Forum home Plants

How sun direct affects plants?

CraighBCraighB Posts: 704

Hi,

This might be a silly question but it's something I am trying to get my head around...

So say there is a rose shrub and the sun only shines on one side of it. The sun shines on the front of the shrub but the back is in shade. Will the stems and rose buds at the back grow at the same rate as the ones in full sun?

Does the plant absorb the suns energy as a whole and Then share it out among each stem equally?

The reason I ask is I have a rose in a container and one side of it is in full sun and the other half in shade and I didnt know whether or not to occasionally turn the pot around to make sure it flowers strongly around the whole shrub.

I hope this makes sense :)

Thanks

Posts

  • CraighBCraighB Posts: 704

    Sorry about the subject title it make no sense. Unfortunately I can't change it :/

  • nutcutletnutcutlet PeterboroughPosts: 26,378

    It's  likely to lean towards the sun, you can turn it to avoid that

  • Joyce21Joyce21 Posts: 15,489

    I turn all pots every so often to prevent plants leaning to the light.

    SW Scotland
  • PalaisglidePalaisglide Posts: 3,414

    You will find if you watch closely a plant turns it leaves to the light or sun, they move quite a lot and are not totally dormant as most people seem to think. It is in a pot so turn it each time you pass, mine get a daily move but if it only turns once a week that will do nicely. Bushes set in the border cannot be moved yet they thrive. In high summer the sun rises and sets covering over nearly 200 degrees of Arc as it lifts from sunrise to noon then sunset. Pots or plants in shade will lean towards the light naturally, watch the flowers and leaves you will see them facing the sunlight. Nature takes care of its own despite our interference.

    Frank.

  • Plants try to grow towards the light, but they also try to grow upwards. In roses the upward tendency is the stronger one, so they don't lean if the sun comes from one side - presumably because they are really climbing plants. Other plants are more likely to lean towards the light.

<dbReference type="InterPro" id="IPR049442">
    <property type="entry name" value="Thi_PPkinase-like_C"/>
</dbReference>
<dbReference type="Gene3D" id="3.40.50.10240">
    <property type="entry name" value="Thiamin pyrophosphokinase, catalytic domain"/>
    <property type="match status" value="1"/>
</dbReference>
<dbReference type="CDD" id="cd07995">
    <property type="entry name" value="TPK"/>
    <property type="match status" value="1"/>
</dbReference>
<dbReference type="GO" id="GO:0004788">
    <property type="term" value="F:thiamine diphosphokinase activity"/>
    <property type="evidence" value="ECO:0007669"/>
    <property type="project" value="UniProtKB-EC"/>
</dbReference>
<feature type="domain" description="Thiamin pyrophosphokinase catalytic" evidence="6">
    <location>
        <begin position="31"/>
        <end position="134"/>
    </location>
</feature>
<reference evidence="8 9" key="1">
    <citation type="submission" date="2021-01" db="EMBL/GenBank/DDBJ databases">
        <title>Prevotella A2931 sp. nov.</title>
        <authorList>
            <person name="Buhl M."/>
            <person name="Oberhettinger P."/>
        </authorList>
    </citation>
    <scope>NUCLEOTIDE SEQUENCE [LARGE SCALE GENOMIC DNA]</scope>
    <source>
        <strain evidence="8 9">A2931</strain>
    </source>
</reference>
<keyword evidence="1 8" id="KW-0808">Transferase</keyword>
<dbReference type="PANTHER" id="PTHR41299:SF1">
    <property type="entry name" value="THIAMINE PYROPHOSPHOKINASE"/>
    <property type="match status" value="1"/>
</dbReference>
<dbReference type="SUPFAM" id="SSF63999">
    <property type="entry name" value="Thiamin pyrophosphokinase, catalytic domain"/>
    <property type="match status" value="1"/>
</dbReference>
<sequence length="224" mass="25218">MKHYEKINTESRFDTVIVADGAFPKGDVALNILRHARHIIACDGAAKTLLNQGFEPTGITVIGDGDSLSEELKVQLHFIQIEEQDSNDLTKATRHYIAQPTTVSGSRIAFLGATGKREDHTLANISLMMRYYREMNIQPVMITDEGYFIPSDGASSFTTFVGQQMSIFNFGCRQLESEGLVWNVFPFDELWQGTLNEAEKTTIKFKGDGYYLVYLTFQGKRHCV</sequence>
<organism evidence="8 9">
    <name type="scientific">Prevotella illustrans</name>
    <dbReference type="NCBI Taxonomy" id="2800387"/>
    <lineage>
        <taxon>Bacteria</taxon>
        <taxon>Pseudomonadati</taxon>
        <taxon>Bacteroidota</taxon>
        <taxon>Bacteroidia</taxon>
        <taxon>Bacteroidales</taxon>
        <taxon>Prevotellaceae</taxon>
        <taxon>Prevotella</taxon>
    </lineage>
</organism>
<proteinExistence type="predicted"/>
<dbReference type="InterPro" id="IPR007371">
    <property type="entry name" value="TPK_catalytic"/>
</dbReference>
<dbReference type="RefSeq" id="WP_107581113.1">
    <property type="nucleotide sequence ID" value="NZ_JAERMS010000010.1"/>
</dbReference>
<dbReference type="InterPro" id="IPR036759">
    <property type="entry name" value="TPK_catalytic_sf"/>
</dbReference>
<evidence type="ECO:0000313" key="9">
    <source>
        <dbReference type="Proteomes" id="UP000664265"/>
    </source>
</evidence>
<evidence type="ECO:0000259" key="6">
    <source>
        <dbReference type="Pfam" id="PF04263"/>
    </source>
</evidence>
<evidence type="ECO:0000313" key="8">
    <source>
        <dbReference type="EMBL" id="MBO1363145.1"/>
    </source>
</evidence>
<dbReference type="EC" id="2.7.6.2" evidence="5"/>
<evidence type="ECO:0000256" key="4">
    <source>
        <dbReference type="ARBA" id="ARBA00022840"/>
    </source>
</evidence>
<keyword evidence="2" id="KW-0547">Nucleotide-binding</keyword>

• CraighBCraighB Posts: 704

    Thanks for the replies image

    I will definitely rotate the pots as I did notice them leaning slightly. The problem with my garden is I mainly get sun on only one side.

    Mind you as I'm pretty new to gardening I quite like the fact I get sun on one side because it forces me to learn to grow the right plant in the right place. Sun lovers one side and shade lovers the other. Im hoping it will make me a better gardener :)

    Last edited: 13 April 2017 11:20:14

  • B3B3 Posts: 21,501

    It's more interesting to be able to grow a variety of plants too.

    In London. Keen but lazy.
  • ERICS MUMERICS MUM Posts: 530
    CraighB says:

    Thanks for the replies image

    I will definitely rotate the pots as I did notice them leaning slightly. The problem with my garden is I mainly get sun on only one side.

    Mind you as I'm pretty new to gardening I quite like the fact I get sun on one side because it forces me to learn to grow the right plant in the right place. Sun lovers one side and shade lovers the other. Im hoping it will make me a better gardener :)

    Last edited: 13 April 2017 11:20:14

    See original post

     Well Craig, you might be new to gardening but you've definitely got the gardener's sense of seeing the best of every situation and seeing every bit of your garden as a shopping & planting opportunity !

  • pbffpbff Posts: 433

    The directional growth movement of plants in response to light is called phototropism.

    Positive phototropism (growth towards light) can be seen in plants growing indoors on a windowsill bending towards the window, for example.

    Light is detected by the plant at the shoot tip, but the bending takes place in the stem just below this and is due to greater cell expansion on the shaded side. It is thought that the plant growth regulator (hormone) auxin is transported to the shaded side, where it becomes more concentrated compared to the bright side, stimulating cell expansion. The purpose of positive phototropism is to expose more plant tissue to light, resulting in more photosynthesis. It enhances plant competitiveness and allows emergence of the first shoot (plumule) in the germinating seed.

    Ensuring that plants are evenly illuminated results in even growth and is particularly important for seedlings.

    🐌🐌🐌🐌🐌🐌🐌🐌🐌🐌🐌🐌
Sign In or Register to comment.